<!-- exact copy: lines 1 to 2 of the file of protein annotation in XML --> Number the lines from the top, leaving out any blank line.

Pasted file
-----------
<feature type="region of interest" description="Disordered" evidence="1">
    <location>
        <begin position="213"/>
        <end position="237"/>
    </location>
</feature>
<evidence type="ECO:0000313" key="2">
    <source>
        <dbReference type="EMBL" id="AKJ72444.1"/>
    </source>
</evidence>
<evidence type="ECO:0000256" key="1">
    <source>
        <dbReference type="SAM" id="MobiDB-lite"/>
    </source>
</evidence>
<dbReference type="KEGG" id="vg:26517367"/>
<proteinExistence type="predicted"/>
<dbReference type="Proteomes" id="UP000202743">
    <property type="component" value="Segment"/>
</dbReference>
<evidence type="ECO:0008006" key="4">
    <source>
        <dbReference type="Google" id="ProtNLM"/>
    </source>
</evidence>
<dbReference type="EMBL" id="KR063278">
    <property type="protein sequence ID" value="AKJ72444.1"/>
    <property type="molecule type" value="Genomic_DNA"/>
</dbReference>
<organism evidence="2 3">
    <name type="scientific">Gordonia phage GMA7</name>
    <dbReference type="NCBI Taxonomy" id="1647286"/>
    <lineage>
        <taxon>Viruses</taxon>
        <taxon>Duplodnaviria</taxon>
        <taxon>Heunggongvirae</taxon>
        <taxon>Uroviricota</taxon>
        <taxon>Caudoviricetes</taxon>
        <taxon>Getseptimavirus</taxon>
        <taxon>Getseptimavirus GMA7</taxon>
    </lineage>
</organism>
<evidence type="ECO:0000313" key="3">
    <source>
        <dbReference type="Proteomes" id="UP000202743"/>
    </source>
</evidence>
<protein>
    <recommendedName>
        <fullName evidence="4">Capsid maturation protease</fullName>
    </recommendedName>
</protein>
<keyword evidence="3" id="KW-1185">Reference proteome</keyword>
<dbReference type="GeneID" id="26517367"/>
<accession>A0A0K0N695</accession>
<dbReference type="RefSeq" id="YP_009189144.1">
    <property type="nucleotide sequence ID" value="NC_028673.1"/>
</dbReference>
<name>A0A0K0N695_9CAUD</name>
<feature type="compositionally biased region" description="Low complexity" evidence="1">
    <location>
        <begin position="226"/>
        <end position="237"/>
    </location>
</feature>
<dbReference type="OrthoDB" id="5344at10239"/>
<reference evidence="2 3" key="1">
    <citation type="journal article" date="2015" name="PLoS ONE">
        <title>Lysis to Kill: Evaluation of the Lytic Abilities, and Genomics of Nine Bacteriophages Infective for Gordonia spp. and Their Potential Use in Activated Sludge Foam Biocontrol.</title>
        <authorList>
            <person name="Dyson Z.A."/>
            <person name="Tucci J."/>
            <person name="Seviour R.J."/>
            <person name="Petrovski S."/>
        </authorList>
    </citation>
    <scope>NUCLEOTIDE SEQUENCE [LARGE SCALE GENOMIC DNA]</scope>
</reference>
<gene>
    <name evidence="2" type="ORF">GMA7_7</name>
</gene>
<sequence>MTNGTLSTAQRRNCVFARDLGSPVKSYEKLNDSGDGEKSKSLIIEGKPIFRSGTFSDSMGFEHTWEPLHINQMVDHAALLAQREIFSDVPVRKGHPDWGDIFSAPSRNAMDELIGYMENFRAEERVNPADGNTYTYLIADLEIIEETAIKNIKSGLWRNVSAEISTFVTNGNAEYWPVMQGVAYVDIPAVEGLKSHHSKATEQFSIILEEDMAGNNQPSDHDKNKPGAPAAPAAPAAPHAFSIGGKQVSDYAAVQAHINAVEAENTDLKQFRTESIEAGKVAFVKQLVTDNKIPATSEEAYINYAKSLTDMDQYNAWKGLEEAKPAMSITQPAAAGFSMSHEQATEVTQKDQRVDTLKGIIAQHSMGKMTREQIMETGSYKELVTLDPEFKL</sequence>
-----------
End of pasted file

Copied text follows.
<feature type="region of interest" description="Disordered" evidence="1">
    <location>